Content Curation

A great content curation example

Before most people have hit the “snooze” button on their alarm clocks, Michael Brendan Dougherty has surfed through nearly 3,000 pieces of content – articles, recaps, GIFs, memes, and blogs – to create his daily baseball newsletter,  The Slurve .

Dougherty, a political journalist who has appeared in The American Conservative, The Atlantic, and Slate, shifted to baseball in late March, claiming that the move “was irresistible as an alternative [to politics],” as it gave him the freedom to write […]

The Slurve is a curated newsletter focused on baseball.   As this article points out, it is the intense focus on filtering 1000’s of articles a day that sets it apart from so many baseball blogs and sites.  While most of you with business blogs or niche sites don’t have time for that amount of work, I think the article could provide inspiration for your  own curation efforts.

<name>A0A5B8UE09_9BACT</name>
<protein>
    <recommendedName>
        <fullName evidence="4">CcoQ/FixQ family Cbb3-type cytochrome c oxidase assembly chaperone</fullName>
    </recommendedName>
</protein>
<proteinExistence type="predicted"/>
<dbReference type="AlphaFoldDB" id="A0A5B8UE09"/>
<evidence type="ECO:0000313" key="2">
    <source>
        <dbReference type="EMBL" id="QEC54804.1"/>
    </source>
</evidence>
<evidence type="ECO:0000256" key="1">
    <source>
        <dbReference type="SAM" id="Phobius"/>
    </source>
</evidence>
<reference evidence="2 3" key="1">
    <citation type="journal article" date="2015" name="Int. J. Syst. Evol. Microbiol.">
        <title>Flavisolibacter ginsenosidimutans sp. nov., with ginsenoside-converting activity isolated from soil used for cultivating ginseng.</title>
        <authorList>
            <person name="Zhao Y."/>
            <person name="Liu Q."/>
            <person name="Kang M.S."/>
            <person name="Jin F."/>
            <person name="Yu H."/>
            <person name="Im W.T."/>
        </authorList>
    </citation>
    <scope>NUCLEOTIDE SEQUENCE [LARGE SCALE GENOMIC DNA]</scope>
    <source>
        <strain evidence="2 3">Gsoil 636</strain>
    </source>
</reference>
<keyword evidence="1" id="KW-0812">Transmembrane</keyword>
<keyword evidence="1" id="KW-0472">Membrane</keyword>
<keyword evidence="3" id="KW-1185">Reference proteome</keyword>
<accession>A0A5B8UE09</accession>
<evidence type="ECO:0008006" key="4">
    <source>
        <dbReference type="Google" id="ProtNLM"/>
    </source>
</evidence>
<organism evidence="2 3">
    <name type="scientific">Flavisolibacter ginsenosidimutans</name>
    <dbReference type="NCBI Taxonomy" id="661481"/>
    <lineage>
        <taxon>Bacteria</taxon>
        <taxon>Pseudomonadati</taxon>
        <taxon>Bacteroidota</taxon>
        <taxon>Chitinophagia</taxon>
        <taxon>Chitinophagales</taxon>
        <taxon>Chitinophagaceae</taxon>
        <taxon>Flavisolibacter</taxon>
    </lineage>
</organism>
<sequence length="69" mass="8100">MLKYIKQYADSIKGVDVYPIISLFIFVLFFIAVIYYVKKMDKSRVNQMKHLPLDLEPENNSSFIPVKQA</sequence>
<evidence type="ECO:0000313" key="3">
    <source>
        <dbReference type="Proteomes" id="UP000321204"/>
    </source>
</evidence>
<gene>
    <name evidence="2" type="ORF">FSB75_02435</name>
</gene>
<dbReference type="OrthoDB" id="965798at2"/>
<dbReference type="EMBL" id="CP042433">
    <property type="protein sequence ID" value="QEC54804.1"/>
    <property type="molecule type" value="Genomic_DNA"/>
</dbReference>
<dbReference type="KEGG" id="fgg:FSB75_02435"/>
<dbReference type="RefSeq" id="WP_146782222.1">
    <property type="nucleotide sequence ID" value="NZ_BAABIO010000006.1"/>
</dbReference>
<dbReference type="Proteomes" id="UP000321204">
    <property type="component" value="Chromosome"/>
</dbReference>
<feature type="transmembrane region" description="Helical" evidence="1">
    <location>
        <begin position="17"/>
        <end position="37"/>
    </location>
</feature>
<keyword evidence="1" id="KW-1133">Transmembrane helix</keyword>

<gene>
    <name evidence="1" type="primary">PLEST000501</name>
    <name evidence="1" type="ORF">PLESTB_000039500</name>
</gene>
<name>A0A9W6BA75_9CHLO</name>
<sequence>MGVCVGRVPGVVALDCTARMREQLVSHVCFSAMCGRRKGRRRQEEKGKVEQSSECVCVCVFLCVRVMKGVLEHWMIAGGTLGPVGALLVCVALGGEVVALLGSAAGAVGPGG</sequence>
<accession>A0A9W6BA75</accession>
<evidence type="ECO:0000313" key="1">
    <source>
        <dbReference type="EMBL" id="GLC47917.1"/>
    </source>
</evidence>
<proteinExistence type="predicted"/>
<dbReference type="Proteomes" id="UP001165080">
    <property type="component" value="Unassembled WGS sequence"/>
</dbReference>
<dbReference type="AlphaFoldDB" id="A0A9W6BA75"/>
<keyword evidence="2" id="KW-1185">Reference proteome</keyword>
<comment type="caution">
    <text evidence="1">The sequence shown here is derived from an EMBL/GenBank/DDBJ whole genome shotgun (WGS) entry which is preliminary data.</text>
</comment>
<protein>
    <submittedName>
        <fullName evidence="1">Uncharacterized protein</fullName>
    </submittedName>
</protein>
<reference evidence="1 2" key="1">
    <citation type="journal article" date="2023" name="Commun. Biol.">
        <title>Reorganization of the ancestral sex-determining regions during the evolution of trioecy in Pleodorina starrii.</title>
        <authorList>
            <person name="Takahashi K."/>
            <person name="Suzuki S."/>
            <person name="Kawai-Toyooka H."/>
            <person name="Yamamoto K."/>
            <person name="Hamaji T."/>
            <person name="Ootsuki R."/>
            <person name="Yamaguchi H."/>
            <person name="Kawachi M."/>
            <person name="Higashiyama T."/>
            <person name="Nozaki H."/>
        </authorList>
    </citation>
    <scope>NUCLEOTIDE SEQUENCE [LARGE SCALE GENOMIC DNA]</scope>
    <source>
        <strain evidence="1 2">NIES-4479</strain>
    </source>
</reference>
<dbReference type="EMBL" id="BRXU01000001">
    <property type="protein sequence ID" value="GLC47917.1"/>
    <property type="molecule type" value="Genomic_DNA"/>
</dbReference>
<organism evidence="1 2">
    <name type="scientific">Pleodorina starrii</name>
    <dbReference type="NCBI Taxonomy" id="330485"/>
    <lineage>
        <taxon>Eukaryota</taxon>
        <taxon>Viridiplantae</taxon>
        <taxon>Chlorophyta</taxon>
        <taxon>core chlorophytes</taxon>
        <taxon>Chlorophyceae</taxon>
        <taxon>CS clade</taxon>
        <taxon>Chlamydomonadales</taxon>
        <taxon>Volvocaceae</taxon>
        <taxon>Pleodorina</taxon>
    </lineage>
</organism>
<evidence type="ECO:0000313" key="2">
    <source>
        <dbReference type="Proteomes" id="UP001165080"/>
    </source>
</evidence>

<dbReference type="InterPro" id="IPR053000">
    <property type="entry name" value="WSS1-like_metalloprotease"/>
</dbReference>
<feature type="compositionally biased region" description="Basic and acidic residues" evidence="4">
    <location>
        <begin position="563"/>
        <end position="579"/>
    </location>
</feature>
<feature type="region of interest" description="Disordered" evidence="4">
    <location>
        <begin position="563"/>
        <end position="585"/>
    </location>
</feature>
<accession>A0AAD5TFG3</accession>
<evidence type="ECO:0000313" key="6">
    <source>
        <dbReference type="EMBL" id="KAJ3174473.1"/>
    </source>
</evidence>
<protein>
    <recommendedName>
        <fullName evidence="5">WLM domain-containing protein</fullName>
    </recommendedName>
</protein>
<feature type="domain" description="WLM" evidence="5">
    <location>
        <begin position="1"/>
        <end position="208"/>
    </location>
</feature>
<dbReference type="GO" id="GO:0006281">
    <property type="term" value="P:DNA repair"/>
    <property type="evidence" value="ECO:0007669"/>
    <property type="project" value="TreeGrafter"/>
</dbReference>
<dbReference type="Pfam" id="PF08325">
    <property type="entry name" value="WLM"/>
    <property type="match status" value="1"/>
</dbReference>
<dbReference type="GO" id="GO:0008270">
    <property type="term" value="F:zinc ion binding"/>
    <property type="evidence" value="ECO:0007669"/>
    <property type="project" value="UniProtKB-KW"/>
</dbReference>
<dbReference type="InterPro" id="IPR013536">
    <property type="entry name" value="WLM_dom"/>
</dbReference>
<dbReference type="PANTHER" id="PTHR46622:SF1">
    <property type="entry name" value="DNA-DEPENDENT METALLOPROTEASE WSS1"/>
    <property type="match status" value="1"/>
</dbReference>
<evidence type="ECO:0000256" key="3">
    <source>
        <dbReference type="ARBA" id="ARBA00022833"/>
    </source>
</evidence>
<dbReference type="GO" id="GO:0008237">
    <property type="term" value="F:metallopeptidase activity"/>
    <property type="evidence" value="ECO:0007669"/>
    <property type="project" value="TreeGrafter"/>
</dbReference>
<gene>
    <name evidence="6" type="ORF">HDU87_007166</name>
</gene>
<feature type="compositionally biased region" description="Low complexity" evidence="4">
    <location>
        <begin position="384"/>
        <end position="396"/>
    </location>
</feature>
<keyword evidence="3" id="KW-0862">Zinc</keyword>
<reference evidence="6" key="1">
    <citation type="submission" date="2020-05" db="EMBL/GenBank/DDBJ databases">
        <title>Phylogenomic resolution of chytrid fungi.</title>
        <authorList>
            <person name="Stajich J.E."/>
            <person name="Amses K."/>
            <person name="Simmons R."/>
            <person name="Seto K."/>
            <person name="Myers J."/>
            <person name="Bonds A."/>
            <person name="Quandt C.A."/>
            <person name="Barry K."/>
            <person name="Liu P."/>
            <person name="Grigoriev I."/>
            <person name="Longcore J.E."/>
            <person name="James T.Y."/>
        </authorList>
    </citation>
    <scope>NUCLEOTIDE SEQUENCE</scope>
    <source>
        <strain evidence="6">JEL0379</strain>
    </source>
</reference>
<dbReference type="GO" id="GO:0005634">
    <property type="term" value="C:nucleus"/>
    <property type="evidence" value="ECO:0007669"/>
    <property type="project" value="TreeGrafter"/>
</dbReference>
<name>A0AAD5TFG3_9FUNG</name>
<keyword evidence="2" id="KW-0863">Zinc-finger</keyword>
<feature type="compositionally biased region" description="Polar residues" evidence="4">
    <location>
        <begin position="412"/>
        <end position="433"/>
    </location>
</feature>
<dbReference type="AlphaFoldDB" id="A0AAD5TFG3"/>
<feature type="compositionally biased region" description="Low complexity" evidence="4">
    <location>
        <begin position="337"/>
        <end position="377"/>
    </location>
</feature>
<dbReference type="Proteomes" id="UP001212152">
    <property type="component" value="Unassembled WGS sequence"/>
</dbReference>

In fact, most business or niche sites don’t have that much material to sort through each week.  The key to being a good curator is focusing on identifying the gems from the slag, not just throwing out some content on a schedule.

Even if you just don’t have the time to become a great curator, sifting the web for your clients.  Posting just the best of what you do see, and then adding some of your own original content, is going to make a big difference for your site.

Dougherty believes that it’s his job to “separate the wheat from the chaff,” and he knows that most baseball fans “don’t have the time or inclination to sift through lots of junky or parochial content on the internet to find the best writing.” So, he does the hard work for them.

As such, Dougherty has “appointed himself editor of the baseball blogosphere.” By creating original content and curating everyone else’s work into one place, Dougherty is part of a change in how we think about content.